Coronavirus: The aviation industries’ response

The global aviation body, IATA, has said the industry has never seen such a downturn this deep before as air traffic falls below 50%. In these unprecedented times, the only way to get past it is by working together. Although most aircrafts are grounded and stored away, some are still flying and are helping to tackle Covid 19, through the air.

Repatriation flights

The Coronavirus pandemic has enforced new laws and has triggered large-scale lockdowns around the world as the number infected is soaring. Tens of thousands of British residents are stranded outside of the UK, away from their homes, and as uncertainty is rising, many fear they are unable to get home. As a result, on the 30th March 2020, the UK government announced a £75 million rescue mission to repatriate the estimated 300,000 stranded British citizens back home.

Therefore, many flag carriers around the world are operating repatriation flights to bring back stranded citizens back to their home country. Britain’s two main flag carriers, British Airways and Virgin Atlantic, have operated and are still operating numerous flights to and from Asia and Africa.

Alex Cruz, British Airways’ Chairman and CEO, said “it is an honour to support the government’s repatriation efforts and keep a small fleet of aircraft flying to bring stranded Britons back to the UK. When families step foot on board our aircraft and tell us how emotional it feels to be coming home, it reminds us why the job we are doing is still so important. We are hugely proud of our colleagues who continue to work with such dedication and commitment through this crisis to flu people and essential supplies across the world.”

On the 15th April, Health Secretary Matt Hancock said that 15,000 people were still flying into the UK every day. None of these travellers were tested at airports, he explained, because there was little scientific evidence that it would reduce the spread of Covid-19 in the UK. Currently, there are demands for travellers to face tougher measures before setting foot in the UK; Heathrow’s chief executive demanded that global standards on health checks at airports should be increased.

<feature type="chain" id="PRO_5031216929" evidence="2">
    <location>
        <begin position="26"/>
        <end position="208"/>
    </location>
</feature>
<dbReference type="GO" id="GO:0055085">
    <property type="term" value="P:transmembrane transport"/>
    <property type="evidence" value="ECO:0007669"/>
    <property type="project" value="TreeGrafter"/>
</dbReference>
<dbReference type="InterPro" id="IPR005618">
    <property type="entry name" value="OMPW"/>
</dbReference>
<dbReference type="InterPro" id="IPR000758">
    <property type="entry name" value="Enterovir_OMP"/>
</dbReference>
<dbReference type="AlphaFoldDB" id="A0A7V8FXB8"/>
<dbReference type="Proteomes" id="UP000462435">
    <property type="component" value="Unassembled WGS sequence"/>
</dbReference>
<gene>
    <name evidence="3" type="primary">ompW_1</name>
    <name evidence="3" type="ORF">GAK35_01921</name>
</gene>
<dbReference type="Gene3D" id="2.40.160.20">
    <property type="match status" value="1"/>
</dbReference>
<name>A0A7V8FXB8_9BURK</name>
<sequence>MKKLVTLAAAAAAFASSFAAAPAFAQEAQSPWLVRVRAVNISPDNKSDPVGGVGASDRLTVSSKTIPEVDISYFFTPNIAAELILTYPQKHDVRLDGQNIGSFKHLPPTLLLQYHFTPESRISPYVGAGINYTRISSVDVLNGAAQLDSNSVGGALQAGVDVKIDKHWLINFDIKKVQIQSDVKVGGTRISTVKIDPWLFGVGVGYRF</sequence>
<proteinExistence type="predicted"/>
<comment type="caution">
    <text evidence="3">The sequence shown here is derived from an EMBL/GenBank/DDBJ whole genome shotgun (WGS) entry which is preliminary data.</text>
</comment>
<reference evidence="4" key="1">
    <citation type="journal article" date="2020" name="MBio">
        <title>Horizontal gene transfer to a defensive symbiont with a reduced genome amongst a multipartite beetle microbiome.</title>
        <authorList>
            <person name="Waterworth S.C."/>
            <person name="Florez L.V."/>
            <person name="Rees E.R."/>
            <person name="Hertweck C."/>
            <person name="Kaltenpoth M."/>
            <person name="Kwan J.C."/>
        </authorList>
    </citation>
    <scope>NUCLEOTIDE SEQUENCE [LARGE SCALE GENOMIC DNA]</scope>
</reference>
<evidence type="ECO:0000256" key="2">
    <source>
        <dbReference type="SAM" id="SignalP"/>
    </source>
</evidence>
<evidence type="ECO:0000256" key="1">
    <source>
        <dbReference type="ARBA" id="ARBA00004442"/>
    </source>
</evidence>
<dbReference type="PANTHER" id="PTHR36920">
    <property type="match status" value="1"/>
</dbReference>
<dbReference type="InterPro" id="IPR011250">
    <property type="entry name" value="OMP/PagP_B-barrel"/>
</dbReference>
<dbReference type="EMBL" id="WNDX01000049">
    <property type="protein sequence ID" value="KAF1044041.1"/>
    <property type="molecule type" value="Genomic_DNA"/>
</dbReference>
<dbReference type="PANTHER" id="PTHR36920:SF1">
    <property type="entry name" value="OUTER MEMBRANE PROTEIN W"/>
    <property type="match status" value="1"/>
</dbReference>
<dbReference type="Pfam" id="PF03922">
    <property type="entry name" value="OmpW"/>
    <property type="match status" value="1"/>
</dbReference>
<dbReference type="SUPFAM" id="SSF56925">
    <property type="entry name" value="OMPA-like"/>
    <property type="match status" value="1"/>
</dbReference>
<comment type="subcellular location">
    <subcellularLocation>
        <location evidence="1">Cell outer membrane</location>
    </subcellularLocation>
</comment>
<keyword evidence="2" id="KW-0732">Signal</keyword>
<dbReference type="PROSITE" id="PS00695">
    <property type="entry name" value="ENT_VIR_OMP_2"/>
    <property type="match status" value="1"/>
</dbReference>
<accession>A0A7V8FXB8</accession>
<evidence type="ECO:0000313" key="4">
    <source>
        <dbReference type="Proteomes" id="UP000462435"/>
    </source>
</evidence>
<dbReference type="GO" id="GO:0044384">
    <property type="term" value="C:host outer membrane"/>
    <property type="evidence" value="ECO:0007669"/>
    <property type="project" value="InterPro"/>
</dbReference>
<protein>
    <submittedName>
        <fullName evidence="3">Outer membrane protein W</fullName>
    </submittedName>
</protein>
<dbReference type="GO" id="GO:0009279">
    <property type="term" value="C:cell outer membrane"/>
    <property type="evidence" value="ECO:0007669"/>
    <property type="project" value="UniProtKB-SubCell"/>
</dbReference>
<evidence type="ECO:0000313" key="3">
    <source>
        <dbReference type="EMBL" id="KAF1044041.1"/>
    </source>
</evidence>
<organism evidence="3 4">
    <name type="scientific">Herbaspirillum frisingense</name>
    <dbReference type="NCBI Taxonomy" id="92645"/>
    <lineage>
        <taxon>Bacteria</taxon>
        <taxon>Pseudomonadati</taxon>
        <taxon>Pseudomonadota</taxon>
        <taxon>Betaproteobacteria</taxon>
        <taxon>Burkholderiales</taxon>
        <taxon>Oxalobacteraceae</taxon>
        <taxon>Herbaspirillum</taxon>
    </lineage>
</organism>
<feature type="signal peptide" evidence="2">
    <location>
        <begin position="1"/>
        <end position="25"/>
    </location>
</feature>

Commercial aircrafts converted into freighter aircrafts

As Covid-19 has been uncontrollably spreading, resources have sent around the world in attempt to aid countries cope with the increasing number of Coronavirus cases.

Several airlines, including Air Canada, Air New Zealand, British Airways and many more, have converted their commercial aircrafts into freights. It’s not how you think it is. Cargo isn’t only being stored in the small cargo bay beneath the aircraft. The boxes of supplies are being stored in the cabins on top of seats and some airlines, such as Cathay Pacific, have in fact removed the seats from their aircraft and converted it into a proper freighter.

On the 9th of April, a British Airways Boeing 777 aircraft was inbound to London Heathrow carrying needed supplies such as ventilators, personal protective equipment including goggles, face guards, gowns and many more. Departed from Shanghai, China, this flight was the first of several cargo flights containing essential medical equipment. In total, 55 tonnes of hand sanitisers would be transported to the UK (equivalent to 62,000 large bottles). This flight and many more to occur in the near future, was operated in partnership with the UK government and IAG Cargo. British Airways works with its sister company, IAG Cargo to fly supplies around the world. Since March, IAG Cargo and airlines within International Airlines Group (IAG) including Aer Lingus and Iberia have been transporting medical supplies to and from Europe to help fight against the impact of the Covid-19.

On the 28th April, Virgin Atlantic announced they are flying over 90 cargo-only flights a week in May. These flights are scheduled cargo flights between the US, China, India, Israel and South Africa. Capable of carrying up to 55 tonnes, Virgin Atlantic has chosen to operate their own Boeing 787-9 aircraft. Dominic Kennedy, Managing Director of Virgin Atlantic Cargo, said: “I am amazingly proud of our cargo team and our colleagues across the airline that has enabled us to completely re-engineer our cargo business into a successful freight-only operation. This means we’ve been able to help our customers re-establish trade routes to and from many of their major international markets” following on with, “In the current operating environment, we have the ability to increase our cargo-only services quickly and to flex up our schedules in line with demand. We also expect an increase in customers seeking cargo charters, which we are ready and able to support. We want to play a leading role in getting Britain doing business again as the country looks to re-energise the UK economy.”

London Heathrow airport usually has around 600,000 flights daily on average, but due to lockdown, about 60 flights arrive daily. The aviation industry is undoubtedly doing all it can to reduce the impact of Covid-19

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